2022 marks Guide Dogs for the Blind’s (GDB’s) 80th anniversary! Our mission of empowering lives by creating exceptional partnerships between people, dogs, and communities continues in new and exciting ways.
“It’s been quite a journey and through it all innovation and our supportive community have been paramount to our culture,” says GDB President and CEO Christine Benninger. “Throughout the year, we’ll celebrate milestones and introduce new services that bring our mission to life.”
A special logo was designed to celebrate 80 years of service. “The eight in our commemorative logo is an implied infinity symbol, meant to convey the continuum of care and lifetime of support that we provide to our clients,” says Christine.
“GDB really does change lives. Our graduates live fuller, more independent lives, as students, parents, professors, engineers, Olympians, and more.” On average, most clients will have four or more guide dogs. With each successor dog, a client’s needs may change, but GDB’s continuity of support will never waiver. “We are committed to providing a lifetime of support to all of our clients. Because without the right support, people don’t just miss out on improved mobility, they miss out on living more abundant, inclusive lives,” says Christine.
A Big Dream Becomes a Reality
GDB began with a dream of creating the first guide dog training school on the West Coast. Lois Merrihew and Don Donaldson recognized the need to help wounded servicemen who would return from World War II after losing their sight. They believed in the potential of dogs to serve as guides for the blind. In May 1942, Lois and Don incorporated GDB’s guide dog school and began instructing clients in a rented home in Los Gatos, California. In 1947 GDB moved to our current location in San Rafael, about 20 miles north of San Francisco. A second campus in Boring, Oregon opened in 1995 to meet the increasing demand for our services.
Over the past 80 years, GDB has grown into the largest guide dog school in North America, partnering nearly 16,000 people with guide dogs from all walks of life. “Through it all, innovation and the support of our amazing community have been paramount to our culture,” says Christine. Thousands of volunteer puppy raisers have nurtured and socialized guide dog puppies to help prepare them for their journey to become guide dogs.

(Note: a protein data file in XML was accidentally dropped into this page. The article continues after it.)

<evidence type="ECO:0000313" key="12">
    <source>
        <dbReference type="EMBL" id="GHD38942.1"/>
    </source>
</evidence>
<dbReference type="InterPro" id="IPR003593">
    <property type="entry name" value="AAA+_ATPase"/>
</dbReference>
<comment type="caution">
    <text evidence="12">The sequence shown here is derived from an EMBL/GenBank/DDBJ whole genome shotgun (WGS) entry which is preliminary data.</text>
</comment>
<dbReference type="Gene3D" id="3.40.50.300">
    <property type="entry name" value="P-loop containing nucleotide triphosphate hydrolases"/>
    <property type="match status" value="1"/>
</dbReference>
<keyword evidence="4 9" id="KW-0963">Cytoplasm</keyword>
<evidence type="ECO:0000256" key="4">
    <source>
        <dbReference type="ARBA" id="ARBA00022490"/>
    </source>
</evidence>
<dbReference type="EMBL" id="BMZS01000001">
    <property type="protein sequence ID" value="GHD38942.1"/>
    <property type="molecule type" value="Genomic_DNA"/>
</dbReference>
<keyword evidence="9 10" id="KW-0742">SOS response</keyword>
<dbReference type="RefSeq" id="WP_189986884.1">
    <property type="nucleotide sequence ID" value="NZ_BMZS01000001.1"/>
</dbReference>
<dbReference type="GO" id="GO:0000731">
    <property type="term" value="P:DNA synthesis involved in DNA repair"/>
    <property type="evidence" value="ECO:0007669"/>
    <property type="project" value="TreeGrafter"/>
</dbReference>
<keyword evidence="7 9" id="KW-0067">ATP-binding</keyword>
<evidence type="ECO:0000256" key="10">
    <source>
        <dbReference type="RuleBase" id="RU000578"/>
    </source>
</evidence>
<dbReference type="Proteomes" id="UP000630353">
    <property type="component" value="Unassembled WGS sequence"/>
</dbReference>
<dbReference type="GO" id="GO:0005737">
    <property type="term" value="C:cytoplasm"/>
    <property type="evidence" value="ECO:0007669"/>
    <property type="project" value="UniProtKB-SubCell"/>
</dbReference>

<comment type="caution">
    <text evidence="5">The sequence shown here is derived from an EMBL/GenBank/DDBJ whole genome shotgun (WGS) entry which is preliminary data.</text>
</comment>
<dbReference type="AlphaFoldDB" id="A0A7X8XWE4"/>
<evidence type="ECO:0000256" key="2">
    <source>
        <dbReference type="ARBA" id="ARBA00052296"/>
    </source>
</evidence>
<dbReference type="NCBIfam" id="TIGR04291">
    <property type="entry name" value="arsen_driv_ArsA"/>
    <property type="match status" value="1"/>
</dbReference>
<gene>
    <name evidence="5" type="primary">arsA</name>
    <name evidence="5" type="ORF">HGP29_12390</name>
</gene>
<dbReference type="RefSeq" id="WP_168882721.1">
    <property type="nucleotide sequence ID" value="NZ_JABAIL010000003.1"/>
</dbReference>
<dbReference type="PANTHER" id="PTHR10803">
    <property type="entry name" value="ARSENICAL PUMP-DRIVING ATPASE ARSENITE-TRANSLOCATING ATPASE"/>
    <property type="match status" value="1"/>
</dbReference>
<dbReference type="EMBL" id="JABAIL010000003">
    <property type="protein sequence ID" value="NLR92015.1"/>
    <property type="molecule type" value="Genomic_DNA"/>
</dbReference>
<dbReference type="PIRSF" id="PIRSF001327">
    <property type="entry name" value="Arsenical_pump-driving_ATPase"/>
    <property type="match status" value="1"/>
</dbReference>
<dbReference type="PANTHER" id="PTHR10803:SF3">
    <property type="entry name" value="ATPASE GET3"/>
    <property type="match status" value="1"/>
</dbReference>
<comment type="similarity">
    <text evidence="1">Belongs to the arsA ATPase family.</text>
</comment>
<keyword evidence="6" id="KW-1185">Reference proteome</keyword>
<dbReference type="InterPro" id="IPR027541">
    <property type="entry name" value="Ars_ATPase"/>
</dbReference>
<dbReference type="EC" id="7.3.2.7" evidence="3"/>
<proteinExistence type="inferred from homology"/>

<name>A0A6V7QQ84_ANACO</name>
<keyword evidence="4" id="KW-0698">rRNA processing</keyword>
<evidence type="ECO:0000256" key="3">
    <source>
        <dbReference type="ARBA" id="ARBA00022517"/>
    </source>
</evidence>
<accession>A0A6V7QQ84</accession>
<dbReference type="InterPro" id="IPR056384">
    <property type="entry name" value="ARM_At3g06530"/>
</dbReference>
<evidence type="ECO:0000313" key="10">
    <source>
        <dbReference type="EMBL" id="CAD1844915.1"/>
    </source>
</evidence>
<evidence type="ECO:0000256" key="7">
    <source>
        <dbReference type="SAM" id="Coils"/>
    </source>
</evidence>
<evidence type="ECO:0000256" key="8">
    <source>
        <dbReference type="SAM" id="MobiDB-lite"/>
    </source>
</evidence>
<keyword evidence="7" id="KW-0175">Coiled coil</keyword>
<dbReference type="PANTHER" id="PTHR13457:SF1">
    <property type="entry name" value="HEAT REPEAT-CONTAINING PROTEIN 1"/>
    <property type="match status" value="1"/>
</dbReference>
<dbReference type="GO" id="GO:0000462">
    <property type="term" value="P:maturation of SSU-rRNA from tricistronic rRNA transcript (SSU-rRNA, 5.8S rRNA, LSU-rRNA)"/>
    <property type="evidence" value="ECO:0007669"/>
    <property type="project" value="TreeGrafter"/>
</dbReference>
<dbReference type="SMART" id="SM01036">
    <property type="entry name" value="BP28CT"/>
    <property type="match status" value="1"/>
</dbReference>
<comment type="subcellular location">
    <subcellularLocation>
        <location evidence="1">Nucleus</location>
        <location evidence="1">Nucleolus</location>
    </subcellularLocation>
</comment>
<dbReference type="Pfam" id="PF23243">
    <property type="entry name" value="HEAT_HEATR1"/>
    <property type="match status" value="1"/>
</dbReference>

GDB was a leader in adopting and enhancing positive reinforcement in the training of guide dogs, developing techniques that have produced our world-class instructors who work their magic to maximize each dog’s potential to become exceptional guide dogs. Other examples of GDB’s global leadership include: GDB’s State-of-the-art Puppy Center, canine genetic research work to help more dogs reach their full potential, Camp GDB, K9 Buddy program, and the Orientation & Mobility Immersion program.
One of the most exciting developments in 2022 is the expansion of GDB’s K9 Buddy Program. The program matches youth who are blind or visually impaired with specially selected dogs to become pets and companions, in preparation for the guide dog lifestyle. “Soon, more K9 Buddies will be placed with families free of charge from all over the U.S. and Canada,” says Christine.
Going forward, GDB will continue to expand its Orientation & Mobility Immersion program to address the critical gap of people who want a guide dog but lack the orientation and mobility skills to qualify for one, so more people can acquire the skills they need, free of charge, to live their best lives.
In mid-January, GDB will launch a new podcast called “Central Bark.” Host Theresa Stern and special guests will discuss how lives are changed every day through the special partnerships created between people, dogs, and communities at Guide Dogs for the Blind.
“Stay tuned. We’re just getting started!” says Christine.